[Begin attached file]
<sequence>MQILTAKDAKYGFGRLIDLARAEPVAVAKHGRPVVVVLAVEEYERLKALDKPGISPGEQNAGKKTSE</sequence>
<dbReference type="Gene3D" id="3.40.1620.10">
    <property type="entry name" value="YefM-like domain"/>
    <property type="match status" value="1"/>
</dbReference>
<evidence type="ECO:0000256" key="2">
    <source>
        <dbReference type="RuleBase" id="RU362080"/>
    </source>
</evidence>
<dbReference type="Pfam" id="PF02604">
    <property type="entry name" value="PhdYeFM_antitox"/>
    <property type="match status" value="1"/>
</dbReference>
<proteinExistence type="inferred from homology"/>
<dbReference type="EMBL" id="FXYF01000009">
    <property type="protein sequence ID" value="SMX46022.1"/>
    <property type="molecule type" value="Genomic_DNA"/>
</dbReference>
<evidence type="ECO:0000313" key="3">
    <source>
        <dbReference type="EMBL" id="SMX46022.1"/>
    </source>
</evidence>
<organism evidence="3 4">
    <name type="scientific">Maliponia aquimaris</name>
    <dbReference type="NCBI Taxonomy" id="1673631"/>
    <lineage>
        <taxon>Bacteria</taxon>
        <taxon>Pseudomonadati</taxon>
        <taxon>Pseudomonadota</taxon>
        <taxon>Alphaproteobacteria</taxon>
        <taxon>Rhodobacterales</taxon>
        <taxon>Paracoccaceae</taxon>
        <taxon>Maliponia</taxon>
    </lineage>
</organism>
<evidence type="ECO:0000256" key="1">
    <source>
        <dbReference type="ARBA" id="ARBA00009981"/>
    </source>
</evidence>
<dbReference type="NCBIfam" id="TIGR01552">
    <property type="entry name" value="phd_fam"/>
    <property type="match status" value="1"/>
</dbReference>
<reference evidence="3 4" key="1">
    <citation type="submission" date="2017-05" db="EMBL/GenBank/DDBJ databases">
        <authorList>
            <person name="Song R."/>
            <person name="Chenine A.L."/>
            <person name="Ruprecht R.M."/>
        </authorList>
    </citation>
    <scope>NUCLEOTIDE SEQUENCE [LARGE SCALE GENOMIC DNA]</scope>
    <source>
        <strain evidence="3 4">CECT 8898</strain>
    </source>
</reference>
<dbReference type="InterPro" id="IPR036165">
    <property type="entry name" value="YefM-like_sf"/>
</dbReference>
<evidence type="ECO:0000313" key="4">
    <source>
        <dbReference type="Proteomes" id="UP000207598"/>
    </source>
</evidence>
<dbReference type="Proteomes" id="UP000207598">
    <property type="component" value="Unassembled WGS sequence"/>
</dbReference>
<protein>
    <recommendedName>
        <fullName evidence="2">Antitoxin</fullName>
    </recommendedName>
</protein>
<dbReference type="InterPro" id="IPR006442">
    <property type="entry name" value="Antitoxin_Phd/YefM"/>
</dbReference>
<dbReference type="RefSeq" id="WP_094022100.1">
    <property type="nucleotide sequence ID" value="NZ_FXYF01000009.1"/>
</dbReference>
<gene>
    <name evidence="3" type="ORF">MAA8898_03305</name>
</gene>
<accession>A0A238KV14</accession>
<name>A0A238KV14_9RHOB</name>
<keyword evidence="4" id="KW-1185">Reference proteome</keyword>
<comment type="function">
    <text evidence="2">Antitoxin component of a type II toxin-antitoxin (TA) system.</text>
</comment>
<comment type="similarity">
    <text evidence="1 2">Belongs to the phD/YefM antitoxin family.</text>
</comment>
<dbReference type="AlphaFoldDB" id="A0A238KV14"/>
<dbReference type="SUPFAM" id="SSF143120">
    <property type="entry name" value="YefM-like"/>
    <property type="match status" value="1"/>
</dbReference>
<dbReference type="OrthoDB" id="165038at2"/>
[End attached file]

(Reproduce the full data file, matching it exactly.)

<sequence>MQILTAKDAKYGFGRLIDLARAEPVAVAKHGRPVVVVLAVEEYERLKALDKPGISPGEQNAGKKTSE</sequence>
<dbReference type="Gene3D" id="3.40.1620.10">
    <property type="entry name" value="YefM-like domain"/>
    <property type="match status" value="1"/>
</dbReference>
<evidence type="ECO:0000256" key="2">
    <source>
        <dbReference type="RuleBase" id="RU362080"/>
    </source>
</evidence>
<dbReference type="Pfam" id="PF02604">
    <property type="entry name" value="PhdYeFM_antitox"/>
    <property type="match status" value="1"/>
</dbReference>
<proteinExistence type="inferred from homology"/>
<dbReference type="EMBL" id="FXYF01000009">
    <property type="protein sequence ID" value="SMX46022.1"/>
    <property type="molecule type" value="Genomic_DNA"/>
</dbReference>
<evidence type="ECO:0000313" key="3">
    <source>
        <dbReference type="EMBL" id="SMX46022.1"/>
    </source>
</evidence>
<organism evidence="3 4">
    <name type="scientific">Maliponia aquimaris</name>
    <dbReference type="NCBI Taxonomy" id="1673631"/>
    <lineage>
        <taxon>Bacteria</taxon>
        <taxon>Pseudomonadati</taxon>
        <taxon>Pseudomonadota</taxon>
        <taxon>Alphaproteobacteria</taxon>
        <taxon>Rhodobacterales</taxon>
        <taxon>Paracoccaceae</taxon>
        <taxon>Maliponia</taxon>
    </lineage>
</organism>
<evidence type="ECO:0000256" key="1">
    <source>
        <dbReference type="ARBA" id="ARBA00009981"/>
    </source>
</evidence>
<dbReference type="NCBIfam" id="TIGR01552">
    <property type="entry name" value="phd_fam"/>
    <property type="match status" value="1"/>
</dbReference>
<reference evidence="3 4" key="1">
    <citation type="submission" date="2017-05" db="EMBL/GenBank/DDBJ databases">
        <authorList>
            <person name="Song R."/>
            <person name="Chenine A.L."/>
            <person name="Ruprecht R.M."/>
        </authorList>
    </citation>
    <scope>NUCLEOTIDE SEQUENCE [LARGE SCALE GENOMIC DNA]</scope>
    <source>
        <strain evidence="3 4">CECT 8898</strain>
    </source>
</reference>
<dbReference type="InterPro" id="IPR036165">
    <property type="entry name" value="YefM-like_sf"/>
</dbReference>
<evidence type="ECO:0000313" key="4">
    <source>
        <dbReference type="Proteomes" id="UP000207598"/>
    </source>
</evidence>
<dbReference type="Proteomes" id="UP000207598">
    <property type="component" value="Unassembled WGS sequence"/>
</dbReference>
<protein>
    <recommendedName>
        <fullName evidence="2">Antitoxin</fullName>
    </recommendedName>
</protein>
<dbReference type="InterPro" id="IPR006442">
    <property type="entry name" value="Antitoxin_Phd/YefM"/>
</dbReference>
<dbReference type="RefSeq" id="WP_094022100.1">
    <property type="nucleotide sequence ID" value="NZ_FXYF01000009.1"/>
</dbReference>
<gene>
    <name evidence="3" type="ORF">MAA8898_03305</name>
</gene>
<accession>A0A238KV14</accession>
<name>A0A238KV14_9RHOB</name>
<keyword evidence="4" id="KW-1185">Reference proteome</keyword>
<comment type="function">
    <text evidence="2">Antitoxin component of a type II toxin-antitoxin (TA) system.</text>
</comment>
<comment type="similarity">
    <text evidence="1 2">Belongs to the phD/YefM antitoxin family.</text>
</comment>
<dbReference type="AlphaFoldDB" id="A0A238KV14"/>
<dbReference type="SUPFAM" id="SSF143120">
    <property type="entry name" value="YefM-like"/>
    <property type="match status" value="1"/>
</dbReference>
<dbReference type="OrthoDB" id="165038at2"/>